Cameroon’s natural resources are very well suited to agriculture and arboriculture. An estimated 70% of the population farms, and agriculture comprised an estimated 19.8% of GDP in 2009. Most agriculture is done at the subsistence scale by local farmers using simple tools. They sell their surplus produce, and some maintain separate fields for commercial use. Urban centres are particularly reliant on peasant agriculture for their foodstuffs. Soils and climate on the coast encourage extensive commercial cultivation of bananas, cocoa, oil palms, rubber, and tea. Inland on the South Cameroon Plateau, cash crops include coffee, sugar, and tobacco. Coffee is a major cash crop in the western highlands, and in the north, natural conditions favour crops such as cotton, groundnuts, and rice. Reliance on agricultural exports makes Cameroon vulnerable to shifts in their prices.
Livestock are raised throughout the country. Fishing employs 5,000 people and provides over 100,000 tons of seafood each year. Bushmeat, long a staple food for rural Cameroonians, is today a delicacy in the country’s urban centres. The commercial bushmeat trade has now surpassed deforestation as the main threat to wildlife in Cameroon.
The southern rainforest has vast timber reserves, estimated to cover 37% of Cameroon’s total land area. However, large areas of the forest are difficult to reach. Logging, largely handled by foreign-owned firms, provides the government US$60 million a year in taxes (as of 1998), and laws mandate the safe and sustainable exploitation of timber. Nevertheless, in practice, the industry is one of the least regulated in Cameroon.
Factory-based industry accounted for an estimated 29.7% of GDP in 2009. More than 75% of Cameroon’s industrial strength is located in Douala and Bonabéri. Cameroon possesses substantial mineral resources, but these are not extensively mined. Petroleum exploitation has fallen since 1986, but this is still a substantial sector such that dips in prices have a strong effect on the economy. Rapids and waterfalls obstruct the southern rivers, but these sites offer opportunities for hydroelectric development and supply most of Cameroon’s energy. The Sanaga River powers the largest hydroelectric station, located at Edéa. The rest of Cameroon’s energy comes from oil-powered thermal engines. Much of the country remains without reliable power supplies.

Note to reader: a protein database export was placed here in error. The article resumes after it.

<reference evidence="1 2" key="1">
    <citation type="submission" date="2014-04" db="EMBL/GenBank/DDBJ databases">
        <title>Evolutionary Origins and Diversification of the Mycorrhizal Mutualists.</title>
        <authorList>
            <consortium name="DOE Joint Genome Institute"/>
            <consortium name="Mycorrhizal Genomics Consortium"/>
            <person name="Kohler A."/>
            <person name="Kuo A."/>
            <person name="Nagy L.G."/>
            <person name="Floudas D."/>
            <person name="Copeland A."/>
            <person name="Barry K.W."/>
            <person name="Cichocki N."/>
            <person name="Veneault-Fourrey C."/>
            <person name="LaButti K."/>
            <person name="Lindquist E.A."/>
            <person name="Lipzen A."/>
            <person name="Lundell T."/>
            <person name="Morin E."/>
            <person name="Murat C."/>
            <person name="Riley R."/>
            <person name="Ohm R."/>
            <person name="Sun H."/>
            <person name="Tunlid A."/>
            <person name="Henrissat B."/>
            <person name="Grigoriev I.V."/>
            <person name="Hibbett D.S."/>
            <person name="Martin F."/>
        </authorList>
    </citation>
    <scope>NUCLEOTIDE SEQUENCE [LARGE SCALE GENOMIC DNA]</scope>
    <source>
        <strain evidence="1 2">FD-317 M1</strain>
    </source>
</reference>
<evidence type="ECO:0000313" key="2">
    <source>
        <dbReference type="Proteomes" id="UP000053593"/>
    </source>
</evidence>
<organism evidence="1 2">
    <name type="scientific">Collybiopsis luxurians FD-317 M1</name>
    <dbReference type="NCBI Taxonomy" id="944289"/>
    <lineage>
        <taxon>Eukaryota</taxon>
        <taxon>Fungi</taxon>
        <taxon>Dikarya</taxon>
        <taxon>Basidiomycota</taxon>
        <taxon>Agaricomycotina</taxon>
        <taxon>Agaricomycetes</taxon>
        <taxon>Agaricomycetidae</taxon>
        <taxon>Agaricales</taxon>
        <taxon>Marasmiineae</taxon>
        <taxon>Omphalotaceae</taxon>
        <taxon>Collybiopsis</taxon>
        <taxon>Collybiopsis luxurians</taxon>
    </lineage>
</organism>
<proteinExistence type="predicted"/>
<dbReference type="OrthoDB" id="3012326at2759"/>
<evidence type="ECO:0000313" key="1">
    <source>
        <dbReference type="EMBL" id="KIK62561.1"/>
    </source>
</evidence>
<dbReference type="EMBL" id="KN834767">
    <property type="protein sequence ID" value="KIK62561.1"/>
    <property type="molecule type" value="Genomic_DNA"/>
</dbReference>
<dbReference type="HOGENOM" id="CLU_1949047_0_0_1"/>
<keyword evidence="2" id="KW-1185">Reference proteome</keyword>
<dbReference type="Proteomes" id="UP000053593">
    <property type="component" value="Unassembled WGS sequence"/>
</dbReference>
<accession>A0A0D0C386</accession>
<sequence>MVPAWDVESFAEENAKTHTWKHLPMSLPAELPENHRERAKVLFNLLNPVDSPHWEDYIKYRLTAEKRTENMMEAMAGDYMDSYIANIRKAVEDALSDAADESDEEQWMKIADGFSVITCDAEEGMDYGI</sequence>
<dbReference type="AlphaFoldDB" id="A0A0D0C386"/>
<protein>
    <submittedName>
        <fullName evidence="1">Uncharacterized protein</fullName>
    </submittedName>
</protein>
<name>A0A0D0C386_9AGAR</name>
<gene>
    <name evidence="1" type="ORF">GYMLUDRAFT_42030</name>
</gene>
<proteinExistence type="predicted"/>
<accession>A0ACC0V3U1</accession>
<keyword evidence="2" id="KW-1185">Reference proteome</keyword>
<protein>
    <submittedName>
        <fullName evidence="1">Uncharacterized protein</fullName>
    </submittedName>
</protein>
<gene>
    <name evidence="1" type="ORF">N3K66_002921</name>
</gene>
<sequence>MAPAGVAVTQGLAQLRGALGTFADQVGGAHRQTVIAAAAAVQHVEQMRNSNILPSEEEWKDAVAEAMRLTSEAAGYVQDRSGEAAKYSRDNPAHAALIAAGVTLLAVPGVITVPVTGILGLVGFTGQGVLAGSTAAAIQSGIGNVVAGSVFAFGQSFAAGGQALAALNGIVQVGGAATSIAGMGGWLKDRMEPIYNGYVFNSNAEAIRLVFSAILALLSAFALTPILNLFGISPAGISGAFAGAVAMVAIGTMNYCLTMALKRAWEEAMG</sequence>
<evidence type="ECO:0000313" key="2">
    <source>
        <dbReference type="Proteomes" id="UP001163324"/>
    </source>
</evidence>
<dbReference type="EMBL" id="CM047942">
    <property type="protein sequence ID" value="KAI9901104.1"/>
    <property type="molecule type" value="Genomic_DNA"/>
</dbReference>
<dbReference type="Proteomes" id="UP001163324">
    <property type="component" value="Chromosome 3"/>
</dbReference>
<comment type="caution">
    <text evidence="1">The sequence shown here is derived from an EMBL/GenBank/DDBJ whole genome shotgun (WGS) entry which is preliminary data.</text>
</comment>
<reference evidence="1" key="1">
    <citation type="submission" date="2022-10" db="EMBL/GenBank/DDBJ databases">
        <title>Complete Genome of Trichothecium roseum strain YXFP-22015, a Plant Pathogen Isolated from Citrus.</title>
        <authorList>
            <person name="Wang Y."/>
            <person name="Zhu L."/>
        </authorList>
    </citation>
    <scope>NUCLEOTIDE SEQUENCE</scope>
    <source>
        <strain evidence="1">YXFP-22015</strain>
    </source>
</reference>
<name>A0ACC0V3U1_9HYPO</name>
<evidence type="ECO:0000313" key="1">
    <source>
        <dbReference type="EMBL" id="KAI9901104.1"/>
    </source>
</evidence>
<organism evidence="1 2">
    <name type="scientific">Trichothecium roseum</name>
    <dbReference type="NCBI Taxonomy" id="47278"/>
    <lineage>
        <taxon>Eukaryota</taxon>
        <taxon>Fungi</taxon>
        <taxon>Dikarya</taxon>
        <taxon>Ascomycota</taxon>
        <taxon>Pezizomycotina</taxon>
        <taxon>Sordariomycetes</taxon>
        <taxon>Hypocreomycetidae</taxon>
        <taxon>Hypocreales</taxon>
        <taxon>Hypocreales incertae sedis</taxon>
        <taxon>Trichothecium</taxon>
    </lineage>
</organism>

Transport in Cameroon is often difficult. Except for the several relatively good toll roads which connect major cities (all of them one-lane) roads are poorly maintained and subject to inclement weather, since only 10% of the roadways are tarred. Roadblocks often serve little other purpose than to allow police and gendarmes to collect bribes from travellers. Road banditry has long hampered transport along the eastern and western borders, and since 2005, the problem has intensified in the east as the Central African Republic has further destabilised.
Intercity bus services run by multiple private companies connect all major cities. They are the most popular means of transportation followed by the rail service Camrail. Rail service runs from Kumba in the west to Bélabo in the east and north to Ngaoundéré. International airports are located in Douala and Yaoundé, with a third under construction in Maroua. Douala is the country’s principal seaport. In the north, the Bénoué River is seasonally navigable from Garoua across into Nigeria.
Although press freedoms have improved since the first decade of the 21st century, the press is corrupt and beholden to special interests and political groups. Newspapers routinely self-censor to avoid government reprisals. The major radio and television stations are state-run and other communications, such as land-based telephones and telegraphs, are largely under government control. However, cell phone networks and Internet providers have increased dramatically since the first decade of the 21st century and are largely unregulated